Spotify Sets Up Talks with Major Record Labels to Lower Rates, Bring Free to Mobile
posted Sunday Feb 24, 2013 by Nicholas DiMeo
Spotify, the service I've been following since the beginning, has a couple of key meetings lined up for the next couple of weeks. This could partially be due to their next round of funding coming up, but they also have a bigger picture in mind. Spotify will be talking with the major record labels to renew the licensing agreements in place. Even bigger, they will be looking to ask those record labels for some pretty big price cuts, and will also see if they will be on board to bring free streaming to mobile devices.
Spotify is already speaking with Warner Music on these topics, but will be dealing with Sony and Universal within the next month, according to sources close to the situation. These talks are crucial for the music-streaming service, as the music's big three will either make or break Spotify moving forward. If everything goes well, Spotify could be propelled past several competitors and could really go up against Apple in terms of market share. Currently, Spotify has 5 million paid and 20 million total users across the globe.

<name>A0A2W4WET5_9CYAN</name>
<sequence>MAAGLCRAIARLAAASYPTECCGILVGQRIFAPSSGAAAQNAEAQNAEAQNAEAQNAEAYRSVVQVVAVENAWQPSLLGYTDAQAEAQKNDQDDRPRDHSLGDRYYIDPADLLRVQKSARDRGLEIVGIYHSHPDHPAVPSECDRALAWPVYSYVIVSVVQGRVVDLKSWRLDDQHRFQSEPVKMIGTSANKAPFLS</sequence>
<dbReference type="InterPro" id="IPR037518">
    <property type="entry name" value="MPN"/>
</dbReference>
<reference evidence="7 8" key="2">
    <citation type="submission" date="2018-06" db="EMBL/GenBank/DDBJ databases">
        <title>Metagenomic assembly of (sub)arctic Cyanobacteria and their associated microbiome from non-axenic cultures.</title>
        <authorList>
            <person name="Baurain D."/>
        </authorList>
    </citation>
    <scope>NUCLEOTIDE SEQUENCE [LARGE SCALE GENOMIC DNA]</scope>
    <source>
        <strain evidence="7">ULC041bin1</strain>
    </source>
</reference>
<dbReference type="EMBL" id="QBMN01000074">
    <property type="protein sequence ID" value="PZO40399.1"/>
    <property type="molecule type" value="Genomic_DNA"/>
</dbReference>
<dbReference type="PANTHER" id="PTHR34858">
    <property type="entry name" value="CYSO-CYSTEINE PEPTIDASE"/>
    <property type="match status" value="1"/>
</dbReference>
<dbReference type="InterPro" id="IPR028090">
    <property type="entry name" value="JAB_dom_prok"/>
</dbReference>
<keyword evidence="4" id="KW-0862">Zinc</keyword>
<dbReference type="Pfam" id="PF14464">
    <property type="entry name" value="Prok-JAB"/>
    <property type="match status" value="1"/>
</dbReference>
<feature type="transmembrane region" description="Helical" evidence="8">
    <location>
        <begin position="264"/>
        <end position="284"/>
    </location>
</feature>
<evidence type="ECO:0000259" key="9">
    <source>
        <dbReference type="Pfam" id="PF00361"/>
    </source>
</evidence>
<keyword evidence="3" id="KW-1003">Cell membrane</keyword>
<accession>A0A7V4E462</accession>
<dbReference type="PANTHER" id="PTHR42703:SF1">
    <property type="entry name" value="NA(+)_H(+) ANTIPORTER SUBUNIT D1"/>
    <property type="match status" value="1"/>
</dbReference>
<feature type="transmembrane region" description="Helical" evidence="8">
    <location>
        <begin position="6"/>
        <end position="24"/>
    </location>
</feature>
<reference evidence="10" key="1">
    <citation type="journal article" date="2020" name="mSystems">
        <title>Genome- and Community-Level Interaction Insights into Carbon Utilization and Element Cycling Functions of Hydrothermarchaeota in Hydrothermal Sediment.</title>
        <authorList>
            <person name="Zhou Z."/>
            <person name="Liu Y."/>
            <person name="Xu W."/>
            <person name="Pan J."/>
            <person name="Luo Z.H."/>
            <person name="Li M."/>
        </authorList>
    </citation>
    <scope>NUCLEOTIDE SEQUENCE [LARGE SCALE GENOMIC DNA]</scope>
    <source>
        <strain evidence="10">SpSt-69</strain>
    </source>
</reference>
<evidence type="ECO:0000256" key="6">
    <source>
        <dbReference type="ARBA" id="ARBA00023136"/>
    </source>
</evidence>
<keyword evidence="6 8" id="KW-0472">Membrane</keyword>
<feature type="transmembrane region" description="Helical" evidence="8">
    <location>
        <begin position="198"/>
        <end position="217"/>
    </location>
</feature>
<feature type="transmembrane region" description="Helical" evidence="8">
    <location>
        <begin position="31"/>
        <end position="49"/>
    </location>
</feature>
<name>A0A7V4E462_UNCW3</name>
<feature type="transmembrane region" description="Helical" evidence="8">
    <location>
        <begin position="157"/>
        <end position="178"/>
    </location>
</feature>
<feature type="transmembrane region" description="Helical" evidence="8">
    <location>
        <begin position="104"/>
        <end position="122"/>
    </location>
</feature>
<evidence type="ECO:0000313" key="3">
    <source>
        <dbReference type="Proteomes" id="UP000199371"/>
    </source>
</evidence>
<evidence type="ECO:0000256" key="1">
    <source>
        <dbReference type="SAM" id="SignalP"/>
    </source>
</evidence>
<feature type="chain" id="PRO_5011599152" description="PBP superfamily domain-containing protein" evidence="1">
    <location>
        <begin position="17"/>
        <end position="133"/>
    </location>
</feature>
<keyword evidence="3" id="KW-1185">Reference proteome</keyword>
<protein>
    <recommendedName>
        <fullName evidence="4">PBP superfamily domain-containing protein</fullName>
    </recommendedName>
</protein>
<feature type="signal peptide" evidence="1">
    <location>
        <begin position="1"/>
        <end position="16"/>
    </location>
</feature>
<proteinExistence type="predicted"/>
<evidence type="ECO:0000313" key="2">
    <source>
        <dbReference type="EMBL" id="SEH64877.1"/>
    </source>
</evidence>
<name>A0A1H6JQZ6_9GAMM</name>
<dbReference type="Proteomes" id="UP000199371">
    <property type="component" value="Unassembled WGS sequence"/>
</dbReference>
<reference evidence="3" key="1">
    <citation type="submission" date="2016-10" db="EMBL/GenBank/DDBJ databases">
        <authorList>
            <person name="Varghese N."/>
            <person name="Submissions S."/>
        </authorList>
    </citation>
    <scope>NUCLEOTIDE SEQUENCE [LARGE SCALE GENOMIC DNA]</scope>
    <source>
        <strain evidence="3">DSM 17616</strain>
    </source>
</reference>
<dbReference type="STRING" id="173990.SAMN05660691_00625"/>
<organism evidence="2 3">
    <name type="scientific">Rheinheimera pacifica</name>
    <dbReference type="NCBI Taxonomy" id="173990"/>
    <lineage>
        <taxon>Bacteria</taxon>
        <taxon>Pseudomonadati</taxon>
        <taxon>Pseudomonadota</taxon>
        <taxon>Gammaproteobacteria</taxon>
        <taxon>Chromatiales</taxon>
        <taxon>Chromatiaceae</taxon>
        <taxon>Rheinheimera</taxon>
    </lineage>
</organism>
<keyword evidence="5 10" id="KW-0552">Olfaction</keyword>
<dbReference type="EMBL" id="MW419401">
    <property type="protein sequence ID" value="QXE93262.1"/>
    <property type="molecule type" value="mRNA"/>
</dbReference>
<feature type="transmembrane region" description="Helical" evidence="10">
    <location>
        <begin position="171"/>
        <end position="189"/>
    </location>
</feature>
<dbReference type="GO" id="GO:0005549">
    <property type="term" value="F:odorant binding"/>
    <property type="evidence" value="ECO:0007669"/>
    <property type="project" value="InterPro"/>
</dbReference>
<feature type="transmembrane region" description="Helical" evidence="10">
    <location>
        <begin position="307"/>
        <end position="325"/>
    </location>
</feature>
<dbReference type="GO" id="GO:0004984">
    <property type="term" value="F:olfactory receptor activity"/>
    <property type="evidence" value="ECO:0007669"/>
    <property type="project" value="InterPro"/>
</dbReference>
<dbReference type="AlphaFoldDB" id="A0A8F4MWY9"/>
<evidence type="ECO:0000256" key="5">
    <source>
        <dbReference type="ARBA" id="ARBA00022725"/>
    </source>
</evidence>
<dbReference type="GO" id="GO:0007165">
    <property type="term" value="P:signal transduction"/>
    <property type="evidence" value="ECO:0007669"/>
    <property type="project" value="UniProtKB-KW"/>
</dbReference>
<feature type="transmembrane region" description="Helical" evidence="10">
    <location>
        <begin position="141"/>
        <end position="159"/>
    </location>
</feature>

As far as the financials, Spotify pays 70% of its revenue towards music-licensing fees and another 20% goes into acquiring new customers. The remaining 10% is left for other costs, like upgrading the platform. This leaves almost nothing for Spotify to really profit from after everything is said and done, which is why the price breaks from the record labels would be very useful. If Spotify can prove increased market share and exposure, the labels might play ball on terms on quantity instead of price.
Another key for the negotiations is going to be the previously mentioned shift to bring the free tier to mobile for more than just a 30-day trial. We've already shown that Spotify users buy more music than those who don't use Spotify, so perhaps there is really something to be said about the power behind the platform. I think that Spotify also has some negotiating power to push both of their objectives with their ability to convert almost 20% of its customers into paid subscribers. We'll have to see if the labels agree, and I will be sure to report back to you either way. Now if only the company would allow you to purchase music as well through their platform.
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